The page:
seems to be related to other indirect processes such as radical production after
interaction with water (Mcquaid et al. 2016).
Studies conducted with 50-nm citrate GNPs demonstrated increased foci number
after being irradiated with 220 kVp and 6 MV energies for 4 or 24 h. The increased
residual damage suggests possible inhibition or delay in DNA damage induction and/
or repair which can be essential to the radiosensitization mechanism of NPs (Chithrani
et al. 2010).
This has been further confirmed with 2.7-nm tiopronin-GNPs irradiated with 250 kVp
X-rays. An increased residual DNA damage after being irradiated for 24 h was found in
the samples where NPs were present. Contrastingly, no significant effect was observed
only at 30 min post irradiation suggesting that the GNPs had no influence on the
induction of DNA damage (Cui et al. 2014). Furthermore, GNPs have been found to induce
DSBs in hepatocellular carcinoma cells after radiation exposure. Residual damage has
also been found when the cells were irradiated in the presence of nanogold indicating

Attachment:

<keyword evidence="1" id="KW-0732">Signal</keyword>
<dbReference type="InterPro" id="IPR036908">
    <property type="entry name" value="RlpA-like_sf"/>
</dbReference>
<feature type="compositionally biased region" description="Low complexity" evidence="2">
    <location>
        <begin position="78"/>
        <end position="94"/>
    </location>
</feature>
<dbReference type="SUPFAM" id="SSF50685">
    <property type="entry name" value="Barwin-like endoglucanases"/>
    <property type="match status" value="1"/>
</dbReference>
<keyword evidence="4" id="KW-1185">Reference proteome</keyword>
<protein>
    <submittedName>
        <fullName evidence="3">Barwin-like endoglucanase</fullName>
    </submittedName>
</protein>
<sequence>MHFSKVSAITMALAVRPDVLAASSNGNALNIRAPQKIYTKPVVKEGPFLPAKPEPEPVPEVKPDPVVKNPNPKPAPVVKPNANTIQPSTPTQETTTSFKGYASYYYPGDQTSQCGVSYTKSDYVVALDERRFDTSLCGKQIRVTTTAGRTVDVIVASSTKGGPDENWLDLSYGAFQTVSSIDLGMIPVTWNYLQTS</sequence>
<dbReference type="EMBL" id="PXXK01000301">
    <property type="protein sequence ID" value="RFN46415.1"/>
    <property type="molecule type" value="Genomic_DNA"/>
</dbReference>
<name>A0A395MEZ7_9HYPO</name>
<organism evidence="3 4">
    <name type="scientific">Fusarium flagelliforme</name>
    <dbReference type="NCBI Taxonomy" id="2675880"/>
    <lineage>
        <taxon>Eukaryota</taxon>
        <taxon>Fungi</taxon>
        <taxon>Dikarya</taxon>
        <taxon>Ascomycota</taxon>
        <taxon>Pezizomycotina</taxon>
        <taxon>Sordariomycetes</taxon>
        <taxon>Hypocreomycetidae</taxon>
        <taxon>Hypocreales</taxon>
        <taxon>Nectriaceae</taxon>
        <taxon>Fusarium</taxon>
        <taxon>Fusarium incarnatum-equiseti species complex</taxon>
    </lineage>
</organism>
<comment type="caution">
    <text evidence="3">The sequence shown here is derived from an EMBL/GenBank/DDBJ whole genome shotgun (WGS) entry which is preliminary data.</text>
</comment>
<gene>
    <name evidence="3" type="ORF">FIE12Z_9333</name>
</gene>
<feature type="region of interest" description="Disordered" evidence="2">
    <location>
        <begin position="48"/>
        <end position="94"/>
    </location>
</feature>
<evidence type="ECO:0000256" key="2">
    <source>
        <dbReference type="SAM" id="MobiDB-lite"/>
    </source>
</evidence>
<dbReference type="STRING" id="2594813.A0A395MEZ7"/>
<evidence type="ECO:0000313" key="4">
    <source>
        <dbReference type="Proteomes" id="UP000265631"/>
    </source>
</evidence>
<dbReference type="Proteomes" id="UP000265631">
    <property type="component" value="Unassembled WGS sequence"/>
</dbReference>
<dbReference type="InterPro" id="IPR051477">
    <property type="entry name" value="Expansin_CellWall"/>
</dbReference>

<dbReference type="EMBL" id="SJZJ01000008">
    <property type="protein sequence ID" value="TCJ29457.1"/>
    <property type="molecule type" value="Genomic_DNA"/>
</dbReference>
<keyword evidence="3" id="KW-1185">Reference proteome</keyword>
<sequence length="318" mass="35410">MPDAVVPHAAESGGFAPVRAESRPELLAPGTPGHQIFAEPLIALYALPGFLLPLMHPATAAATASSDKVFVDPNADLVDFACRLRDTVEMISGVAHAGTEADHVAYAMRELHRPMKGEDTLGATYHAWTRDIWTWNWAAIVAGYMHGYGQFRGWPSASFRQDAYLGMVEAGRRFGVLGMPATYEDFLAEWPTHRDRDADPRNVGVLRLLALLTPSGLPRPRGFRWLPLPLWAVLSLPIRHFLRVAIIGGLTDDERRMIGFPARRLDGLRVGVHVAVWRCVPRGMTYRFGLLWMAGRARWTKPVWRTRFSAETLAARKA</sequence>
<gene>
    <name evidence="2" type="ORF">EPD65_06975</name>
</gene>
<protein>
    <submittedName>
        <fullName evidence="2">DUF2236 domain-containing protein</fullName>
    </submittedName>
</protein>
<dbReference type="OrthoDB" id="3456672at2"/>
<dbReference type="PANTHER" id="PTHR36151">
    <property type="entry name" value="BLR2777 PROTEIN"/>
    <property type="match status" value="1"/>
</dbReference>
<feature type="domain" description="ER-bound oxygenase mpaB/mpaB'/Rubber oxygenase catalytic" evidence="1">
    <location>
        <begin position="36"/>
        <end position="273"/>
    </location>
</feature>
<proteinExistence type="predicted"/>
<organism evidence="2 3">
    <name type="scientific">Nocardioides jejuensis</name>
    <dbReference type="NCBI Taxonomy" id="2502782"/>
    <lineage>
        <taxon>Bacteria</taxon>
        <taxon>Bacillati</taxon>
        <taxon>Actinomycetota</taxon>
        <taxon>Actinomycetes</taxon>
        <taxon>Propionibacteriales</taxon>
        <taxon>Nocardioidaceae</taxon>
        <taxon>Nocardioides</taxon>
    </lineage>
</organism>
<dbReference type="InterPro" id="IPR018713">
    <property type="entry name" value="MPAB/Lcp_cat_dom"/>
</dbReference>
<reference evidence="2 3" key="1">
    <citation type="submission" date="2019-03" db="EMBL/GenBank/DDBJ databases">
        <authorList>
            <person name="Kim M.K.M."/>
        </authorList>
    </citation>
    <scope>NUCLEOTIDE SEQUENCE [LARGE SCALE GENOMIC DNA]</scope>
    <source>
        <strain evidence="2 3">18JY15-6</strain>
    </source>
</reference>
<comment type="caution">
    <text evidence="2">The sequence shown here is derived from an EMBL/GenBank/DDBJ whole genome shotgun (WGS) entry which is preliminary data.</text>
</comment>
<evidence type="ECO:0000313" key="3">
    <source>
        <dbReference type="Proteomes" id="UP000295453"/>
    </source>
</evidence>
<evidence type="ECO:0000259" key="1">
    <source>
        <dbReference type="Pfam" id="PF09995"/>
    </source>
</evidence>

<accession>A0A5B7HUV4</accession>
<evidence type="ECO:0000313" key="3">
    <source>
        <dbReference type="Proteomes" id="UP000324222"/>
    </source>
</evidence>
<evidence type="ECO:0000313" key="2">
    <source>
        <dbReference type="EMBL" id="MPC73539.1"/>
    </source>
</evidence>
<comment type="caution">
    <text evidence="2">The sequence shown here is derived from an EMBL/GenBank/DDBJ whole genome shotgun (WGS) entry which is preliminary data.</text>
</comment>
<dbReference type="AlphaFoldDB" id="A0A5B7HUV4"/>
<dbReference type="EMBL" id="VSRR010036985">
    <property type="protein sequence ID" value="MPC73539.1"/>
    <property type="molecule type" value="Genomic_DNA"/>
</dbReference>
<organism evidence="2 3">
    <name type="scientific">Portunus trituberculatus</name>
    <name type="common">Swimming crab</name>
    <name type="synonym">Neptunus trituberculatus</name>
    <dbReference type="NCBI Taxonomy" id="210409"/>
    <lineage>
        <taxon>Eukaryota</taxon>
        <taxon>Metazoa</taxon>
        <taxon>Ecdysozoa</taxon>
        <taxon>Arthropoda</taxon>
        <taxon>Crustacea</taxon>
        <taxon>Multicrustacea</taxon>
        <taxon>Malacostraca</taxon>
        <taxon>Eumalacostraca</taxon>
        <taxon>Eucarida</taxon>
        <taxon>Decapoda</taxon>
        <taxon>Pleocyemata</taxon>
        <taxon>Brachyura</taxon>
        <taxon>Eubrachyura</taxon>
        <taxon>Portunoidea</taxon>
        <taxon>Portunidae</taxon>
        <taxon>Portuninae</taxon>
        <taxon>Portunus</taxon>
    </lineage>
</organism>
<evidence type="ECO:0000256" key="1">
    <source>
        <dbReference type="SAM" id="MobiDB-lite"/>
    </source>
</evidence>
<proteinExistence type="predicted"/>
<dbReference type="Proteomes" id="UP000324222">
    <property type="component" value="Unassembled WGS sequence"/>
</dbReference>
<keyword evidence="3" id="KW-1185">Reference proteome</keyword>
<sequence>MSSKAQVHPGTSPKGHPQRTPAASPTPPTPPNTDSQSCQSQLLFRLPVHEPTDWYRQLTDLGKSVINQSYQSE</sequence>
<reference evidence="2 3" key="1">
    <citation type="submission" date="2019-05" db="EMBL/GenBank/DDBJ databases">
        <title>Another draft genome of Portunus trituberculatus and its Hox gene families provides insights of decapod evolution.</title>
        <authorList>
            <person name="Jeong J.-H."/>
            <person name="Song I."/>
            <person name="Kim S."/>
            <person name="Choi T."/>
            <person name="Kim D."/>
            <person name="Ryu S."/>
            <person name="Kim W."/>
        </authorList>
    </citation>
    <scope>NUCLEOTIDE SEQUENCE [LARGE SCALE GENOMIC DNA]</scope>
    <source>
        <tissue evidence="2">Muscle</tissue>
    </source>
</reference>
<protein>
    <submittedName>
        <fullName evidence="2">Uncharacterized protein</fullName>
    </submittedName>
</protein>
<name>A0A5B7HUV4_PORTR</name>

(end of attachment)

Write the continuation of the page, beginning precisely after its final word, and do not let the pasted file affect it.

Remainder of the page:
influence in the repair mechanisms of the cells (Zheng et al. 2013). GNPs might not have
all the same mechanisms of action and may induce distinct repair kinetics across
different cell lines. For instance, BSA (bovine serum albumin)-capped GNPs induce increased
γ-H2AX foci after 2 or 4 h of irradiation but no change is observed in the samples
incubated for 24 h. This implies that these NPs do not influence cellular repair mechanisms
(Chen et al. 2015). Other NPs such as 1.9-nm (AuroVistTM) have been reported to have
no impact on the formation or repair in DSBs, neither at 1 h nor at 24 h after irradiation,
in MDA-MB-231 cells (Jain et al. 2011).
Even if NPs demonstrate a radiosensitizing potential by promoting dose enhancement
and potentially contributing to increased DNA DSB formation, the lack of consistency of